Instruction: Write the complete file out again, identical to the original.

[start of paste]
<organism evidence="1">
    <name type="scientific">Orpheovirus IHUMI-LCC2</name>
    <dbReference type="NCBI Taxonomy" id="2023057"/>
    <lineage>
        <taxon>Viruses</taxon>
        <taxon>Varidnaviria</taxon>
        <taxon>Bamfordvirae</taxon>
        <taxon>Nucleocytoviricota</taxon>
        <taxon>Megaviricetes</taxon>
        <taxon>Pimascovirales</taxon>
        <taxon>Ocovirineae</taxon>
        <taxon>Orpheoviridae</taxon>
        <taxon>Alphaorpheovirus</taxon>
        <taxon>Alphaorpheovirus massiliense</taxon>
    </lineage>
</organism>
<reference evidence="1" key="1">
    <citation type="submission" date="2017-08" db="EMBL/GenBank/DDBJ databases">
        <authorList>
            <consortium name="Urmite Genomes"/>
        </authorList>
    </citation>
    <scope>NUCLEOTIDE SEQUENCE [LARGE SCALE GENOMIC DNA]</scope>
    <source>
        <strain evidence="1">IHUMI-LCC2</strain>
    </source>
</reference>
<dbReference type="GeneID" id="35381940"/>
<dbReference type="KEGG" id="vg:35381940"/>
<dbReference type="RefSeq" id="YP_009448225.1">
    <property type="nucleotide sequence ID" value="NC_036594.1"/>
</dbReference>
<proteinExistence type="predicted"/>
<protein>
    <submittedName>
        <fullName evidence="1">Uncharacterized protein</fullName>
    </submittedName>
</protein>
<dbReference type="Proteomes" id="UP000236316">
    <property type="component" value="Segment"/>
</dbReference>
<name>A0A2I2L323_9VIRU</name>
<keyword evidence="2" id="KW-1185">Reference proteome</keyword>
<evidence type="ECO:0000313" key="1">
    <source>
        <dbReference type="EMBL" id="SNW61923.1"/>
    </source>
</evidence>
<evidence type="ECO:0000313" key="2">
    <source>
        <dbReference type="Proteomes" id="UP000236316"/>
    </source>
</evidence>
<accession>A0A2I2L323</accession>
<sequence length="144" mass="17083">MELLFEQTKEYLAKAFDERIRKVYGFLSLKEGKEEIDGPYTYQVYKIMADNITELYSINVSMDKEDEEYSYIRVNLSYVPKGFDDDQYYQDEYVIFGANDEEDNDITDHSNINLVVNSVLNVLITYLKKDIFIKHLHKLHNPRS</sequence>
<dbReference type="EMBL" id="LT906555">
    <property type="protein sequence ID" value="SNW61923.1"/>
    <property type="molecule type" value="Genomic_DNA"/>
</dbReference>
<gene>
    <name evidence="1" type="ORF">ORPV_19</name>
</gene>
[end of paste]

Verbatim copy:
<organism evidence="1">
    <name type="scientific">Orpheovirus IHUMI-LCC2</name>
    <dbReference type="NCBI Taxonomy" id="2023057"/>
    <lineage>
        <taxon>Viruses</taxon>
        <taxon>Varidnaviria</taxon>
        <taxon>Bamfordvirae</taxon>
        <taxon>Nucleocytoviricota</taxon>
        <taxon>Megaviricetes</taxon>
        <taxon>Pimascovirales</taxon>
        <taxon>Ocovirineae</taxon>
        <taxon>Orpheoviridae</taxon>
        <taxon>Alphaorpheovirus</taxon>
        <taxon>Alphaorpheovirus massiliense</taxon>
    </lineage>
</organism>
<reference evidence="1" key="1">
    <citation type="submission" date="2017-08" db="EMBL/GenBank/DDBJ databases">
        <authorList>
            <consortium name="Urmite Genomes"/>
        </authorList>
    </citation>
    <scope>NUCLEOTIDE SEQUENCE [LARGE SCALE GENOMIC DNA]</scope>
    <source>
        <strain evidence="1">IHUMI-LCC2</strain>
    </source>
</reference>
<dbReference type="GeneID" id="35381940"/>
<dbReference type="KEGG" id="vg:35381940"/>
<dbReference type="RefSeq" id="YP_009448225.1">
    <property type="nucleotide sequence ID" value="NC_036594.1"/>
</dbReference>
<proteinExistence type="predicted"/>
<protein>
    <submittedName>
        <fullName evidence="1">Uncharacterized protein</fullName>
    </submittedName>
</protein>
<dbReference type="Proteomes" id="UP000236316">
    <property type="component" value="Segment"/>
</dbReference>
<name>A0A2I2L323_9VIRU</name>
<keyword evidence="2" id="KW-1185">Reference proteome</keyword>
<evidence type="ECO:0000313" key="1">
    <source>
        <dbReference type="EMBL" id="SNW61923.1"/>
    </source>
</evidence>
<evidence type="ECO:0000313" key="2">
    <source>
        <dbReference type="Proteomes" id="UP000236316"/>
    </source>
</evidence>
<accession>A0A2I2L323</accession>
<sequence length="144" mass="17083">MELLFEQTKEYLAKAFDERIRKVYGFLSLKEGKEEIDGPYTYQVYKIMADNITELYSINVSMDKEDEEYSYIRVNLSYVPKGFDDDQYYQDEYVIFGANDEEDNDITDHSNINLVVNSVLNVLITYLKKDIFIKHLHKLHNPRS</sequence>
<dbReference type="EMBL" id="LT906555">
    <property type="protein sequence ID" value="SNW61923.1"/>
    <property type="molecule type" value="Genomic_DNA"/>
</dbReference>
<gene>
    <name evidence="1" type="ORF">ORPV_19</name>
</gene>